Eleocharis

Taxonomic status:Accepted

Occurrence status:Present

Establishment means:Native

Annual or perennial herbs, often rhizomatous. Culms usually tufted, erect or spreading, terete to acutely angled or flattened. Leaves reduced to bladeless tubular sheaths often bearing a short erect apical mucro. Inflorescence a terminal, ebracteate, single spikelet, sometimes proliferating. Spikelet terete or angular, rarely compressed, few- to many-flowered; rachilla persistent; glumes spirally arranged, sometimes subdistichous, caducous; flowers bisexual; hypogynous bristles 6–10, smooth or retrorsely or rarely antrorsely scabrous or toothed, sometimes reduced, rarely absent; stamens 1–3; style 2–3-fid, usually glabrous, articulated with the nut, the enlarged base persistent on nut. Nut trigonous or lenticular, obovoid, orbicular, or obpyriform, sometimes with a narrow neck just below the apex, crowned by the enlarged style-base.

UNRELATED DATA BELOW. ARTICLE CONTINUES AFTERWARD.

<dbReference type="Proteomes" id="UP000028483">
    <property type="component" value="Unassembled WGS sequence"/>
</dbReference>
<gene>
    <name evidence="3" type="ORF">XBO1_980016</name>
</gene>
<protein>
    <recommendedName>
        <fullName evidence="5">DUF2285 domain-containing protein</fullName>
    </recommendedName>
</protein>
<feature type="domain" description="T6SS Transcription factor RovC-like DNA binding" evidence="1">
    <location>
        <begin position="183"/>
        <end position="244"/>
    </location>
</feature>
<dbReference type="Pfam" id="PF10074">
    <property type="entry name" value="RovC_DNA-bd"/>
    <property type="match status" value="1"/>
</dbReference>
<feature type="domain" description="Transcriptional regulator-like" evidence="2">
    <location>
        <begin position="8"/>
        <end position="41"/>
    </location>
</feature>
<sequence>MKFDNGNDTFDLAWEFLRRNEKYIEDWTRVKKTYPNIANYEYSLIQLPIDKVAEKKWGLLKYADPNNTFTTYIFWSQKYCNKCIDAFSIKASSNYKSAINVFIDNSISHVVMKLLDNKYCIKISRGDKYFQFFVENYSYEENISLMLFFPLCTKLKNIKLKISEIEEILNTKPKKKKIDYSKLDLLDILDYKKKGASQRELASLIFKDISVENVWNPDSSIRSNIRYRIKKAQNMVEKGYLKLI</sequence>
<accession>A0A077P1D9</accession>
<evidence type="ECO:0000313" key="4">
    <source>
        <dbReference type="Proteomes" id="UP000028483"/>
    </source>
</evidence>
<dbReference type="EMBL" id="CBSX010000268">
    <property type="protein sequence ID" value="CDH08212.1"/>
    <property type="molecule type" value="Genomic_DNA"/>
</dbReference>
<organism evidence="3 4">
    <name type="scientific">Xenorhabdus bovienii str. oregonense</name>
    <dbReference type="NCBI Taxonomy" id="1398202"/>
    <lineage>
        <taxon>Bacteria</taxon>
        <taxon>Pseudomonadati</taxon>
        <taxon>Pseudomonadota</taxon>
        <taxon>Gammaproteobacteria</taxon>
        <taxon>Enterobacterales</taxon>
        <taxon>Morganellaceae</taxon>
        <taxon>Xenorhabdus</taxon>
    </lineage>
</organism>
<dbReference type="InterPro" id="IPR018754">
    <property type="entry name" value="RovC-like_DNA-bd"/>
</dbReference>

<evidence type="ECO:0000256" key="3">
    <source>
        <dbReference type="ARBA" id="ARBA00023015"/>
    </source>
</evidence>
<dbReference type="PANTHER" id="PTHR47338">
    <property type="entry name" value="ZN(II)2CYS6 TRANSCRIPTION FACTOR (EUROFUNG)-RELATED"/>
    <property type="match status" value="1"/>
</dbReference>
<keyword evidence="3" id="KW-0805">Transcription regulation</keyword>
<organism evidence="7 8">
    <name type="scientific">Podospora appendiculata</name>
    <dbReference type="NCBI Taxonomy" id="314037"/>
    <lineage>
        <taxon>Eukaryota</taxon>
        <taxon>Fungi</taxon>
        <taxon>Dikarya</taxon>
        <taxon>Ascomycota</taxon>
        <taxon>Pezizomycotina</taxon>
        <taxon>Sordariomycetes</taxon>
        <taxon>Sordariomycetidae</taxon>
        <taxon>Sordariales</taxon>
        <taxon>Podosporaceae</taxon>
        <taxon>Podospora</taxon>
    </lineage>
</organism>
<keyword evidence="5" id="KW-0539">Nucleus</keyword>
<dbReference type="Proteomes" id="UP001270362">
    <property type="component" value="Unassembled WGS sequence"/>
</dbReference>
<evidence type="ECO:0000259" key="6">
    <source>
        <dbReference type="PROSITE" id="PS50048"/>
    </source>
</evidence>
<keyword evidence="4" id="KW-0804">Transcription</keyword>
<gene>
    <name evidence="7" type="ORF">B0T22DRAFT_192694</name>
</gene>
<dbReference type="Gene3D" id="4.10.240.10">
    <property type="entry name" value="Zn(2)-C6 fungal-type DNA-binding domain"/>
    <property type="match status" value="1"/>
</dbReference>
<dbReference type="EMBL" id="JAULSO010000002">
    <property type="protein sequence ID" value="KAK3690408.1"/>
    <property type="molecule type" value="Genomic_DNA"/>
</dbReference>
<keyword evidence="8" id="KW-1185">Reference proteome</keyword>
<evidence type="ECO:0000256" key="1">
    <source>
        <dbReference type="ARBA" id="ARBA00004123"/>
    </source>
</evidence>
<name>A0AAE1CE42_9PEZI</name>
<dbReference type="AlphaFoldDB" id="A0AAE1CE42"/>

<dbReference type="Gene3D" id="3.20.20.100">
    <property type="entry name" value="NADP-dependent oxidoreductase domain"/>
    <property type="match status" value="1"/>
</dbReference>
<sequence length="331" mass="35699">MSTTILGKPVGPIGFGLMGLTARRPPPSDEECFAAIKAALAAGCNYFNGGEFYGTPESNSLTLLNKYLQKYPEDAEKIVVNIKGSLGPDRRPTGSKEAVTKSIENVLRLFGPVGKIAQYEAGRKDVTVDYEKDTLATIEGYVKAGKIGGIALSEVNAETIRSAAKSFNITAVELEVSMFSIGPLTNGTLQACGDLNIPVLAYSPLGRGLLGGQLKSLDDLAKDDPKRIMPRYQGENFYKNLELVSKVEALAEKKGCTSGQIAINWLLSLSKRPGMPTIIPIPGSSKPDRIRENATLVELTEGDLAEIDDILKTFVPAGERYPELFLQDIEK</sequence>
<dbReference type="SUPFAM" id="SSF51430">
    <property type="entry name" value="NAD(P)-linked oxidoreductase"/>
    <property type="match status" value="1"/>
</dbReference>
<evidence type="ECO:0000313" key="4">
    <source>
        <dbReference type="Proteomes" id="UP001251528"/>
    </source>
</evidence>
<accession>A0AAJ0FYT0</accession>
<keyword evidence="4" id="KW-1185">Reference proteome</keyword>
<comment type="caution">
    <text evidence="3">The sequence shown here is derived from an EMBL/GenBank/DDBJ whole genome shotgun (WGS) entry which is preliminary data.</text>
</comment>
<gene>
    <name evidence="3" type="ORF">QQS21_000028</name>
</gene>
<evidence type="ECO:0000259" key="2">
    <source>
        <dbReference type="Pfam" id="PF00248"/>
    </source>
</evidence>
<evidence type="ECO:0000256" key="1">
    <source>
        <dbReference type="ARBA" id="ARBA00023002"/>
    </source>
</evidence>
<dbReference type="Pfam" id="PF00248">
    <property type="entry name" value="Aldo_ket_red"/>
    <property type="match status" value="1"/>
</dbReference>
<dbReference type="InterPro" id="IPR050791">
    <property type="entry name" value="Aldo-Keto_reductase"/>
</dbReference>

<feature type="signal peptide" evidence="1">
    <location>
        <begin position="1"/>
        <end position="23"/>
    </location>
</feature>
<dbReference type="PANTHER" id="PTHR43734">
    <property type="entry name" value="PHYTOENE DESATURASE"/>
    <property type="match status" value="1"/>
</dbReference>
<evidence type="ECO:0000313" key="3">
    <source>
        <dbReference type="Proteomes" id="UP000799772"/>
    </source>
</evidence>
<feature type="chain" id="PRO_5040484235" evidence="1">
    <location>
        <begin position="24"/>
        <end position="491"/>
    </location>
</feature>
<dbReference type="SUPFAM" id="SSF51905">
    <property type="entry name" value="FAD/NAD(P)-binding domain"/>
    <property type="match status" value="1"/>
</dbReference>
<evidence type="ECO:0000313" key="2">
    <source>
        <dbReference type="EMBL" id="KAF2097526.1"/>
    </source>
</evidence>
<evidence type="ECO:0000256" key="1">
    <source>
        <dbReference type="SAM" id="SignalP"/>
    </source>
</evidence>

About 150 species, cosmopolitan; about 30 species in Australia.

Some species are used for matting. Eleocharis dulcis is cultivated for its edible tubers ('Chinese Water Chestnut').

Source: Wilson, K.L. (1994). Cyperaceae. In: Walsh, N.G.; Entwisle, T.J. (eds), Flora of Victoria Vol. 2, Ferns and Allied Plants, Conifers and Monocotyledons. Inkata Press, Melbourne.
 
Hero image